Tree tobacco (Nicotiana glauca)
Tree tobacco bears fleshy, almost succulent, saucer-sized leaves colored a lovely silvery blue. This tender perennial can be easily grown from seed as an annual and, in a single season, makes the incredible leap from a dust mote of seed to a skyscraping specimen 10 or more feet tall. Plants are a little rangy, but plenty of pinching helps keep tree tobacco at a size suited to a more modest perennial border. The plant bears yellow flowers if given a long enough growing season.
Silvery-blue foliage, fast growth, semi-evergreen. It is invasive in some areas, including the southwestern U.S.
Nicotiana likes fertile, moist but well-drained soil in full sun or part shade. Staking may be needed.
To get nicotianas going, you could just scatter seed in early spring, but you won’t get much of a display until August. For earlier blooms, start the minuscule seeds inside 8 to10 weeks before the last frost date. Seeds should be surface-sown since they need light to germinate. In 10 days or so, the seeds sprout and soon form attractive little rosettes. Leaves yellow quickly if the seedlings get hungry. Feed them with a weekly mix of fish emulsion and water-soluble 20-20-20 fertilizer, using each at half strength. As the frost-free date nears, gradually acclimate seedlings to life outdoors.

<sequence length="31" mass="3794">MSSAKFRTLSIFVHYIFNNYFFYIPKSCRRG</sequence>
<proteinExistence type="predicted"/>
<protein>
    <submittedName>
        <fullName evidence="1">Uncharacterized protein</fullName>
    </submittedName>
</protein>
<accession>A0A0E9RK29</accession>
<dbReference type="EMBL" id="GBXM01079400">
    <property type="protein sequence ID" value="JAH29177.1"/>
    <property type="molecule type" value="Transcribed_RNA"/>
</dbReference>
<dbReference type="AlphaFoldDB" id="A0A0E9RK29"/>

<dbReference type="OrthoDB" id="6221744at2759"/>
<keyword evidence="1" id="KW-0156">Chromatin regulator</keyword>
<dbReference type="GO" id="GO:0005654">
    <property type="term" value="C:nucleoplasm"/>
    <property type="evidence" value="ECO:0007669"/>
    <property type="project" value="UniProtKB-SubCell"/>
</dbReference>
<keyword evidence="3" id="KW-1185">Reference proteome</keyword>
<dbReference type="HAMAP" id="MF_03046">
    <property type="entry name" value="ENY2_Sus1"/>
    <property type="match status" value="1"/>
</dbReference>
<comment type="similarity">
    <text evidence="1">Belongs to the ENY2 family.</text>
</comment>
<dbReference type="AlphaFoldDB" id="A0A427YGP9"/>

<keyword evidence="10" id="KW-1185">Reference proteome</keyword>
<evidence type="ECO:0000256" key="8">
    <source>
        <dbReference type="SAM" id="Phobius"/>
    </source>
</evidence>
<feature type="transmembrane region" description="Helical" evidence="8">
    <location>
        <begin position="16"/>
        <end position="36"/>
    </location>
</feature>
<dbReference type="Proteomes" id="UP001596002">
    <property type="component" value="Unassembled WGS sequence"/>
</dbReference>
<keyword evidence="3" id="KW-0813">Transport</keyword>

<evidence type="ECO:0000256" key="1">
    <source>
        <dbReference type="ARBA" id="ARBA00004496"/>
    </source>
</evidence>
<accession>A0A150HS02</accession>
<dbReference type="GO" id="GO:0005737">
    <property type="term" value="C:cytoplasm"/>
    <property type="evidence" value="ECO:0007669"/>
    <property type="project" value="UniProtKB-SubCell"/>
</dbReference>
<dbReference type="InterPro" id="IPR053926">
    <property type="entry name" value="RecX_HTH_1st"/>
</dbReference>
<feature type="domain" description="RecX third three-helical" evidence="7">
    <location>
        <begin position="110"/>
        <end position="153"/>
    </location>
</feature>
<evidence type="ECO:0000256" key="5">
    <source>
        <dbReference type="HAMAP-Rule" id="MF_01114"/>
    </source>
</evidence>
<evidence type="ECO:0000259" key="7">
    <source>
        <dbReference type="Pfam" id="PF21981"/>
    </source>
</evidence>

Aphids, caterpillars, leaf miners, and spider mites can be problems. Stem rot, stalk rot, downy mildew, damping off, and root rot occur frequently, as do viruses causing mosaic, vein vanding, etch, and ringspots.
6 ft. to 10 ft.
6 ft. to 10 ft.
Full Sun to Part Shade
Beds and Borders,
Specimen Plant/Focal Point,
Suitable as Annual